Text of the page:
NHS Edinburgh and Lothians: Families asked to care for loved ones as hospitals 'stretched beyond capacity'
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Health chiefs said hospitals and GPs in Lothian are facing sustained and intensifying pressures with teams at the Royal Infirmary of Edinburgh, St John’s Hospital, the Western General Hospital and the Royal Hospital for Children and Young People all pushed to the limit.
Bosses said the healthcare system was under ‘extreme duress’ as a result of an increase in the numbers of emergency patients, large numbers of delayed discharge patients and an increase in respiratory illnesses.
Calum Campbell, chief executive of NHS Lothian, said: “These challenges are unprecedented, but they are also sustained. We need people in Lothian to help their own communities and the NHS.
“We have large numbers of people waiting to be admitted into a hospital bed, so I would urge everyone who is asked to provide care to their loved one to give the request some serious consideration.”
It comes as the primary care sector in Lothian experienced one of its busiest days to date on Monday (December 19) as it provided care to increasing numbers of adults and children, especially families with concerns around Strep A following recent increases in the virus.
Now the health board has advised some relatives may be asked if they can provide care to their loved ones as an interim measure while those packages of care to help in their own homes are put in place by their local Health and Social Care Partnership.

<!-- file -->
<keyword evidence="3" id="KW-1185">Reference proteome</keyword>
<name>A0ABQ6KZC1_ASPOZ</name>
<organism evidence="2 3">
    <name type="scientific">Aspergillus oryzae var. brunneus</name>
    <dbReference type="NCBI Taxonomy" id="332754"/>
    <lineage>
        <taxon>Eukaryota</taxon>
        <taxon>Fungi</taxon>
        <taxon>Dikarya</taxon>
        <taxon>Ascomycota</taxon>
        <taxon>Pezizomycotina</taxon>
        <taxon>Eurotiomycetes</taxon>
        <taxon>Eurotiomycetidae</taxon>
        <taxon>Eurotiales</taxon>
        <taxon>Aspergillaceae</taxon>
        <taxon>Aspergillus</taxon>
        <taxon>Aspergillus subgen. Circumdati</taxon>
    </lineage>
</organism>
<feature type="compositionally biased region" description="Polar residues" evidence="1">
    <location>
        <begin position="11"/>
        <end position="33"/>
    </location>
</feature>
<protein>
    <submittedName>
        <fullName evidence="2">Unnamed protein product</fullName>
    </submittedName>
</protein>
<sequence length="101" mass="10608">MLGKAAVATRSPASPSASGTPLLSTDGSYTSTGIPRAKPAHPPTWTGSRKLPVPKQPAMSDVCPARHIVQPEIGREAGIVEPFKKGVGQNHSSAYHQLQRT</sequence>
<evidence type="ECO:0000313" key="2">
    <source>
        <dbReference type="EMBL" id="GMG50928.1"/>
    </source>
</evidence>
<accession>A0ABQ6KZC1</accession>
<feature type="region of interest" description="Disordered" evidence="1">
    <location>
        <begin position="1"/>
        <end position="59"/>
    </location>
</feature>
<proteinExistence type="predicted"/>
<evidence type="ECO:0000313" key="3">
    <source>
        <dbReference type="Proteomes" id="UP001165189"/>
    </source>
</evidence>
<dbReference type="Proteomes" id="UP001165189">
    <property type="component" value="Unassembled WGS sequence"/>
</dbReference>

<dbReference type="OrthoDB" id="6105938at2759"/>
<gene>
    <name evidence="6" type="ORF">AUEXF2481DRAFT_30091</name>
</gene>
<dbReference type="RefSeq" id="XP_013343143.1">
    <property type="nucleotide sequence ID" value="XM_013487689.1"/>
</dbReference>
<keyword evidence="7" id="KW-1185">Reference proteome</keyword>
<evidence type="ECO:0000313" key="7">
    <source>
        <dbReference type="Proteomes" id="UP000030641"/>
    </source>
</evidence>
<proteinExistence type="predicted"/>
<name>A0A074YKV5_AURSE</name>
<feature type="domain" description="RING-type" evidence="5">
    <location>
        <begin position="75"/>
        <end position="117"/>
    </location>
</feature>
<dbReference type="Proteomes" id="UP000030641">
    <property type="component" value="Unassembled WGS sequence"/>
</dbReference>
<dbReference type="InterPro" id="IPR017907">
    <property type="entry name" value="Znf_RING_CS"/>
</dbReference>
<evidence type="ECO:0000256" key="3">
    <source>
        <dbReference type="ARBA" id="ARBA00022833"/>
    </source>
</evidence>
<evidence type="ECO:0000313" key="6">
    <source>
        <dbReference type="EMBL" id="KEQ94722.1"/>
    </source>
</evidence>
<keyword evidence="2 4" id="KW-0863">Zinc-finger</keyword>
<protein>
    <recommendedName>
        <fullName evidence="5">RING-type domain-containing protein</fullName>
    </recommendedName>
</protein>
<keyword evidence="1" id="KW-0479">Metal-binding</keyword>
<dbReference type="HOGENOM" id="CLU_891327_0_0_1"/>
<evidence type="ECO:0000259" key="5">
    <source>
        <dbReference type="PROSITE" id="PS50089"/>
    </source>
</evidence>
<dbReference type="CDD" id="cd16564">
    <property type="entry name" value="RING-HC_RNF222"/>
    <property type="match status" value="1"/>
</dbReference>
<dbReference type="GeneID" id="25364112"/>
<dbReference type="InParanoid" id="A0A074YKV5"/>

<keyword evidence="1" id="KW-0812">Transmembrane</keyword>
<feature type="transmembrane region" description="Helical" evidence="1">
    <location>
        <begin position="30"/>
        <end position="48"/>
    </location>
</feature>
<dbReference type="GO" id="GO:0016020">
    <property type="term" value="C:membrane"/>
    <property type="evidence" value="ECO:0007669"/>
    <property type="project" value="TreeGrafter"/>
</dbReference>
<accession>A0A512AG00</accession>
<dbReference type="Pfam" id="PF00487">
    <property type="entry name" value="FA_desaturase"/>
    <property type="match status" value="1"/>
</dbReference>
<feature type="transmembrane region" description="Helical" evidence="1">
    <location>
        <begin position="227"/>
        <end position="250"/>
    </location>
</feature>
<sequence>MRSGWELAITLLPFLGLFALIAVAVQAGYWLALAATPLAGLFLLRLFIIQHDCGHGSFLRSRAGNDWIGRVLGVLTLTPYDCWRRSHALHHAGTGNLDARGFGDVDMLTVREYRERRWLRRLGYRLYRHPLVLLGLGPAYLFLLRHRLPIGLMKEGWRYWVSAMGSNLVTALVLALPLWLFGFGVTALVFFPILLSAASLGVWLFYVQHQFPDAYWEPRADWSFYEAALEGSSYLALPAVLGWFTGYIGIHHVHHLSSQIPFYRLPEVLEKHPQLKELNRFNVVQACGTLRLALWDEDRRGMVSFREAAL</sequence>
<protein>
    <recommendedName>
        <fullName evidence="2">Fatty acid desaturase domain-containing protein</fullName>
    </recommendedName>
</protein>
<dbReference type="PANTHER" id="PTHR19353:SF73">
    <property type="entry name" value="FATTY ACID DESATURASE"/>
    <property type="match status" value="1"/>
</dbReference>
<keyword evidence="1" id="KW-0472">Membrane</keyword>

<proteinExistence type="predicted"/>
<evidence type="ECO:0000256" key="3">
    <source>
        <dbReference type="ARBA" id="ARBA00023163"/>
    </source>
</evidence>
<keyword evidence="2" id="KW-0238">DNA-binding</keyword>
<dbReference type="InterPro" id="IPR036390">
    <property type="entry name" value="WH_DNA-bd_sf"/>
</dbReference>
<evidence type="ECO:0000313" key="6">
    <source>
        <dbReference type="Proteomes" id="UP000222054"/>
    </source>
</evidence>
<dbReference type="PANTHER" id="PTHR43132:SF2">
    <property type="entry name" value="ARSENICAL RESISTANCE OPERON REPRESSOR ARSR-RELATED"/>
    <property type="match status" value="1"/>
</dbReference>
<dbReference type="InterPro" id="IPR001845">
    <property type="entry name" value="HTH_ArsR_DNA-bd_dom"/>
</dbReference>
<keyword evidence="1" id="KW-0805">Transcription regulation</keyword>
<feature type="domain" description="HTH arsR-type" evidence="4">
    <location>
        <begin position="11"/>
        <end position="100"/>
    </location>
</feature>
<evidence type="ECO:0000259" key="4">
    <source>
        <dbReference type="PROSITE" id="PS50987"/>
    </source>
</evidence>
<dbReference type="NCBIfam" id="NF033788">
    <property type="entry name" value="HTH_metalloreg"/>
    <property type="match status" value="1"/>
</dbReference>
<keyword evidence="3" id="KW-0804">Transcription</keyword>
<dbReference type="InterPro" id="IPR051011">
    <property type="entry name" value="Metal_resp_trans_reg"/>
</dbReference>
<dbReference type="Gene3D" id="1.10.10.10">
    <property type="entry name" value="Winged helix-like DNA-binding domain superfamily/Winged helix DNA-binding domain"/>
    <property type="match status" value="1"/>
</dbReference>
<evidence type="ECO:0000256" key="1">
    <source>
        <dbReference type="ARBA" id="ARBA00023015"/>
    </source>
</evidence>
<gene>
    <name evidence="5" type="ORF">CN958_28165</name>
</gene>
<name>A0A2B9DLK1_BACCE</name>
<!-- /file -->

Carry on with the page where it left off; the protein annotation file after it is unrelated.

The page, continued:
Dr Tracey Gillies, medical director of NHS Lothian, said: “Our teams will have carried out a robust clinical assessment before they discuss the temporary possibilities with patients and their families.
“We know most patients want to return home as soon as they possibly can, especially at this time of year. This would also help our teams and the patients waiting to be admitted. Also, if you have a loved one in hospital who has been discharged and requires to be collected, please do so as early in the day as possible.”
It follows a damning report which revealed the numbers of elderly and vulnerable people waiting for a bed or care support at home had returned to pre-pandemic levels. Up to 250 beds are occupied daily in the city’s hospitals with patients who are medically ready to leave hospital but there’s no care home place or a home care package available.
The health and social care partnership has faced criticism for proposals to cut care hours for older people and expansion of use of private care homes in a bid to reduce waiting lists.
Jenny Long, director of primary care at NHS Lothian, urged people to remember there were a number of winter viruses in circulation and to consider NHS Inform and their local pharmacist for help and advice, use over the counter medication, drink plenty of fluids and rest. Cold-type symptoms such as a runny nose or mild cough are more likely to suggest a viral illness.
If you have a sore throat, but can eat and drink, and don’t have a very high temperature then it is likely to be a common virus and there is no need to contact your GP.